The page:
(Image credit: Getty Images)

7. Consider Accessibility When Designing a Driveway

With 1 in 5 of the UK population being registered as disabled (that’s around 14 million people), all new build properties and some conversions will be expected to have driveway designs that minimise access issues in and out of buildings. 

Building Regulations Part M requires, as a minimum, that the driveway approach be level or gently sloping, and the transfer route from parked vehicle into the property to be surfaced in material suitable for the safe use by a wheelchair user. 

Ramps are allowed as part of your driveway design in respect of wheelchair users, but these will need to be a minimum of 900m wide. 

For gradients of up to 1:15, ramps can be up to 10m long, and for gradients up to 1:12, they can be up to 5m long. 

There are other criteria that may also be required to be met, so always work with your architect and designer on this at an early stage if you're building a new home.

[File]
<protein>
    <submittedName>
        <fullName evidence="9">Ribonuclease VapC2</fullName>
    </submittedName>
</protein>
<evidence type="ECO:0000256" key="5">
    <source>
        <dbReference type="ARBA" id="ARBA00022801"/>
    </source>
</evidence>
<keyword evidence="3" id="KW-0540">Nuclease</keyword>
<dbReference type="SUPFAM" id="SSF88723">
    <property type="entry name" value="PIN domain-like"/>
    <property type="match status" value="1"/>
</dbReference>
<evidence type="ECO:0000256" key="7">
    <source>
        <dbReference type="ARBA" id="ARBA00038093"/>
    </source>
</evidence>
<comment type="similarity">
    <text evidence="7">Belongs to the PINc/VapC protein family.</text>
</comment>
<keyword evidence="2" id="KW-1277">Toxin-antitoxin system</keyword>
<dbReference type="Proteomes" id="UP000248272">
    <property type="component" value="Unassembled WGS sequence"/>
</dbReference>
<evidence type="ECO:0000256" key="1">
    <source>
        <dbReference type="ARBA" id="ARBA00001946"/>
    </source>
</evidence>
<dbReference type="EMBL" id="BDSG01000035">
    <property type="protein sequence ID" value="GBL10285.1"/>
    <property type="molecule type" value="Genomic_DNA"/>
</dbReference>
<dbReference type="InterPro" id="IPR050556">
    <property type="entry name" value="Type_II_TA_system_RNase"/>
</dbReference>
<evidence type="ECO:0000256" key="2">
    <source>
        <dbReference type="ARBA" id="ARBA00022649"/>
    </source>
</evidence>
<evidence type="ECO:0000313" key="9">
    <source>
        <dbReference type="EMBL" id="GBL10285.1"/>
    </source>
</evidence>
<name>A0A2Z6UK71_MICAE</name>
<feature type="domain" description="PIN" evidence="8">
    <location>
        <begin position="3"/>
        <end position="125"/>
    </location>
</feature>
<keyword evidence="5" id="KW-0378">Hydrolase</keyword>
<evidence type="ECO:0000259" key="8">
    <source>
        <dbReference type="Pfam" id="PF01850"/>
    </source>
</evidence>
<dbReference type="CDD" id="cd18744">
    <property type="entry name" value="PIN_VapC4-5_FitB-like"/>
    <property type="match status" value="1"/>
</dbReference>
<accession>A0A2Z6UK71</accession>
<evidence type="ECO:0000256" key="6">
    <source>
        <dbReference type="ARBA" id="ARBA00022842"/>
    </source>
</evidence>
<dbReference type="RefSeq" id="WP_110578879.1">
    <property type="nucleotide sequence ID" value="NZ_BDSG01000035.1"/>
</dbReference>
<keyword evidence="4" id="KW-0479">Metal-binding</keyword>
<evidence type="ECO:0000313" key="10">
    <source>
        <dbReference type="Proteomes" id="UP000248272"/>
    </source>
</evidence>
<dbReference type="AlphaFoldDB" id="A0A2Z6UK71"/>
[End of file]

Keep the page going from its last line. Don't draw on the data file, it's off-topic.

8. Position Driveway Gates Away from the Road

Gates can really help to finish a driveway — and might be essential for safety and security, particularly if you live on a busy road and have a young family and/or pets.

Driveway gates should generally be set back from the road edge by a distance of typically 5-6m. This is to allow safe passage of a vehicle from the road onto the driveway crossover, to then open the gates for entry into the property without causing an obstruction on the road itself. The gates will also need to open inward (which is not always possible on sloping sites).

Ideally the material and style of your gates should complement the drive too — a timber field gate could suit a rural property with a gravel driveway, for instance, whilst metal gates might pair better with a suburban home with a more formal paved drive.